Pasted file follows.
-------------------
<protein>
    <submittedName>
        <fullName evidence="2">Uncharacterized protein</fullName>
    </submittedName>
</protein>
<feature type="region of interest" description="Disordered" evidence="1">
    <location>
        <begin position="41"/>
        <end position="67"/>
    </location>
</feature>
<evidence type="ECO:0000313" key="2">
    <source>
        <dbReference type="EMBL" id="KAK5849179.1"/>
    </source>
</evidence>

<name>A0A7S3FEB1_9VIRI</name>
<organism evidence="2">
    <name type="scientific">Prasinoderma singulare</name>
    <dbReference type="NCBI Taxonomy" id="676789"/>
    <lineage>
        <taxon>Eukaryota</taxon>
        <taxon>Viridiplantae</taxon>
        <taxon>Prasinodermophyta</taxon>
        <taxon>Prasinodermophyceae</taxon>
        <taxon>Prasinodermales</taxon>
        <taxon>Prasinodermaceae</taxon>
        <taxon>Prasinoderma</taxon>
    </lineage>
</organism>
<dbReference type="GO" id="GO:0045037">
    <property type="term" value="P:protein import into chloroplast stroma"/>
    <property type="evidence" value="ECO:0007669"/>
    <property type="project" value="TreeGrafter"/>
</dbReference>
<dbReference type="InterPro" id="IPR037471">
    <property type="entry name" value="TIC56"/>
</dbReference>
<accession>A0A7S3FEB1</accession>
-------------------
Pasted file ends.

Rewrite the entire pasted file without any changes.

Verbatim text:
<protein>
    <submittedName>
        <fullName evidence="2">Uncharacterized protein</fullName>
    </submittedName>
</protein>
<feature type="region of interest" description="Disordered" evidence="1">
    <location>
        <begin position="41"/>
        <end position="67"/>
    </location>
</feature>
<evidence type="ECO:0000313" key="2">
    <source>
        <dbReference type="EMBL" id="KAK5849179.1"/>
    </source>
</evidence>

<name>A0A7S3FEB1_9VIRI</name>
<organism evidence="2">
    <name type="scientific">Prasinoderma singulare</name>
    <dbReference type="NCBI Taxonomy" id="676789"/>
    <lineage>
        <taxon>Eukaryota</taxon>
        <taxon>Viridiplantae</taxon>
        <taxon>Prasinodermophyta</taxon>
        <taxon>Prasinodermophyceae</taxon>
        <taxon>Prasinodermales</taxon>
        <taxon>Prasinodermaceae</taxon>
        <taxon>Prasinoderma</taxon>
    </lineage>
</organism>
<dbReference type="GO" id="GO:0045037">
    <property type="term" value="P:protein import into chloroplast stroma"/>
    <property type="evidence" value="ECO:0007669"/>
    <property type="project" value="TreeGrafter"/>
</dbReference>
<dbReference type="InterPro" id="IPR037471">
    <property type="entry name" value="TIC56"/>
</dbReference>
<accession>A0A7S3FEB1</accession>